Trying to get a handle on hate 

A gay college student in Wyoming is brutally beaten and left to die tied to a fence. A gay Orlando man says he is attacked by thugs in his home. Several African-American families in Pine Hills find their homes have been vandalized and wonder if hate is the motive.

Hate crimes have been increasingly making the news, but are hate crimes on the rise?

The answer depends on who is doing the record keeping and how carefully you look at the numbers.

According to a report by the state Attorney General's Office, in 1997 the total number of hate crimes fell 44 percent from the previous year. The 119 incidents last year represent the lowest number since 1991, when data began being compiled, and the figure is a dramatic drop from 1992, when the number of reported incidents peaked at 395.

Within that overall bit of good news, however, there is an unsettling statistic.

While the numbers of hate crimes targeting people because of race, religion or ethnicity have slid anywhere from 50 to 75 percent, the incidents of crime motivated by sexual orientation rose an astonishing 167 percent.

That final statistic is in keeping with figures gathered by Central Florida's Gay, Lesbian and Bisexual Community Center (GLBCC). During 1997, according to GLBCC board president Penny Reed, 16 hate crimes were reported. So far in 1998, she says, there have been some 30 complaints.

She sees a twofold reason for the rise. Increasing anti-gay rhetoric from the religious right "helps inflame people" to act on their prejudice, thereby producing more attacks, while a more visible and organized gay and lesbian community makes people feel more comfortable going to authorities to report the crimes.

The connection between visibility and fear can be seen locally in the experience of Mike McKee, an Orange County teacher who publicly came out in January and since has become a frequent guest speaker to community groups. McKee admits he is looking over his shoulder a little more often. "I do realize that with the attention that I am getting that I could be a target," says McKee. "Is that going to stop me? No."

Even when it comes to the larger category of all types of hate crimes, the numbers need a close look. Nikki Frenney, spokesperson for the Orlando office of the Florida Department of Law Enforcement, says the apparent statewide decrease doesn't actually indicate a huge reduction in the number of hate crimes.

For one thing, Frenney says, fewer police agencies are supplying hate-crime data to the state. Last year there was a 24 percent drop in the number of agencies reporting. Another major factor, she says, is that many rank-and-file officers simply are still not well-educated on what exactly constitutes a hate crime, and therefore many incidents don't get classified as such.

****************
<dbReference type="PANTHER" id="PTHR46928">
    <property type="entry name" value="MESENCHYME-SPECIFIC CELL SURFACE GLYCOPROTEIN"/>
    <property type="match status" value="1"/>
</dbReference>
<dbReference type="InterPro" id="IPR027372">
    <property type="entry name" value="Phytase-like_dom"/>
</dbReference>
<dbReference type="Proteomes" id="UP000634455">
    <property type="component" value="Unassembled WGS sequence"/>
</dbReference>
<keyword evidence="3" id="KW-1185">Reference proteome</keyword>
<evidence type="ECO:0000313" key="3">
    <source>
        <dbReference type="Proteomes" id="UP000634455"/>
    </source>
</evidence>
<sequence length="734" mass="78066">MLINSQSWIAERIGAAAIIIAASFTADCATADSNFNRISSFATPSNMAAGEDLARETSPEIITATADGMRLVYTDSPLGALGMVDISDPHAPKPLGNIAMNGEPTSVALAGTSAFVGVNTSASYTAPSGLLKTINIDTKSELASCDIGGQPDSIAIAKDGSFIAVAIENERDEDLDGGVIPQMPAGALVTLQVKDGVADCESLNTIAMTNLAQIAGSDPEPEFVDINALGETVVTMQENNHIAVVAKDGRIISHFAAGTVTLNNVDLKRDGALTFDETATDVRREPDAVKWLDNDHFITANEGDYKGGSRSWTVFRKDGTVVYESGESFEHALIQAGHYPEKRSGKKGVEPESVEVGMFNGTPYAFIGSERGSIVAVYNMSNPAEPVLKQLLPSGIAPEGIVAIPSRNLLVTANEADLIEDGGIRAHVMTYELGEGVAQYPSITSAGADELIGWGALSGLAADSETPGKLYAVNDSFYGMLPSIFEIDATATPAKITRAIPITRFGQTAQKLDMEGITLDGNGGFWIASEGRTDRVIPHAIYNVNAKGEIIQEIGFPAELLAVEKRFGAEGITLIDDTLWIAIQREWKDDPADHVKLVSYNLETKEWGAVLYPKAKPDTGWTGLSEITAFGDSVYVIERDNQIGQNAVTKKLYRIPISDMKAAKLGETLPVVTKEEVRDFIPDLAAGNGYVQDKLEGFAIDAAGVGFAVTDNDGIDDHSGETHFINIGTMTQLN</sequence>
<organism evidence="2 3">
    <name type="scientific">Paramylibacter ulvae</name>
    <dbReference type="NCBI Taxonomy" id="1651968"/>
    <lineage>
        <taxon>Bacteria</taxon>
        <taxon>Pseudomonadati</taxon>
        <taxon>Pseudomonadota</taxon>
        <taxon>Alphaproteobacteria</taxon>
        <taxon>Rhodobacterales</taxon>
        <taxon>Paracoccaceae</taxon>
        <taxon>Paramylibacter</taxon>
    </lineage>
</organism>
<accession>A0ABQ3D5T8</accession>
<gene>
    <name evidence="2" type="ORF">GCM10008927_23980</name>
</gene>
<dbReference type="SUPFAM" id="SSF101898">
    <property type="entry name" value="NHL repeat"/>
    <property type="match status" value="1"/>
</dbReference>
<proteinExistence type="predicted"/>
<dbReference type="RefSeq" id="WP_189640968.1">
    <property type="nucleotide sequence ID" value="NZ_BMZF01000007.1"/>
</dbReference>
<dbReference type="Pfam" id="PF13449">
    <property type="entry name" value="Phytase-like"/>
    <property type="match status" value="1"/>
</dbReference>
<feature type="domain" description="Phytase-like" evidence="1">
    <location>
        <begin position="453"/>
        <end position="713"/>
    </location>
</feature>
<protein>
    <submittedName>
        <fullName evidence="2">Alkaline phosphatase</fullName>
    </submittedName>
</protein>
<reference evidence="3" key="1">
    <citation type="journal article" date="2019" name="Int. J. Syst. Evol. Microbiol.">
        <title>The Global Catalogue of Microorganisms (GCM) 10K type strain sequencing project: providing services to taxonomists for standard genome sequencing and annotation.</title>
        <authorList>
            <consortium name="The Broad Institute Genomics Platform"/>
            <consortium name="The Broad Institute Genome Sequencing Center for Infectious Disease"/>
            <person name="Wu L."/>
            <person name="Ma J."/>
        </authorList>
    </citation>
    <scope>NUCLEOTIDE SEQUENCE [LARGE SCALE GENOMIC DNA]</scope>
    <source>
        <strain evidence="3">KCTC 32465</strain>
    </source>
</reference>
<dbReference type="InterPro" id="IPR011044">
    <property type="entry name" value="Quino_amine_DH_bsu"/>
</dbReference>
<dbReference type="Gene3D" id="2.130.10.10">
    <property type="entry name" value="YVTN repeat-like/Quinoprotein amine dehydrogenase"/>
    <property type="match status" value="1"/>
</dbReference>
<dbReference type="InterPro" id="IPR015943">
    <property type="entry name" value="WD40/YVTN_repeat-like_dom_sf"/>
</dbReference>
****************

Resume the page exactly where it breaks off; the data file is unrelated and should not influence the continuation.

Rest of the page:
Similarly, a decade ago, although there were few reported incidents of domestic violence, no one assumes fewer punches were being thrown. Back then, law enforcement officers simply didn't know how to properly classify what they saw. The same holds true for hate crimes, says Frenney. "It is not that they don't care; it is just, how do you report them?"

Beyond the problems with reporting lie difficulties with prosecution. Randy Means, spokesperson for the State Attorney's Office for Orange and Osceola counties, says even if a hate crime is reported it's a challenge to clearly delineate motive before the courts. Only a handful of hate crimes have been prosecuted in recent years, he says.

Unlike some other states, hate crimes in Florida are not filed as separate charges. If hate or prejudice is found to be an "essential factor" in a crime in Florida, the penalties for that crime may be stiffened. For example, he says, if a person facing a misdemeanor battery charge is found to be motivated primarily by prejudice, that person could then face a third-degree felony.

Whatever the difficulties in keeping accurate counts, the death of Wyoming college student Matthew Shepard is "a turning point," according to Wayne Bessen, a spokesperson for the Human Rights Campaign, one of the nation's largest gay and lesbian lobbying organizations. It will prompt people -- both gay and straight -- to "take greater action" to ensure others don't suffer similar fates, Bessen says.

McKee, the 1996-97 Teacher of the Year at Cypress Creek High School, says education is the answer. Not only do law enforcement officers need to be educated about how to classify hate crimes, the public in general needs to look at subtle ways prejudice against gays in reinforced. "I feel a responsibility to make sure what happened [in Wyoming] doesn't happen here," says McKee.


More by Mary Meehan


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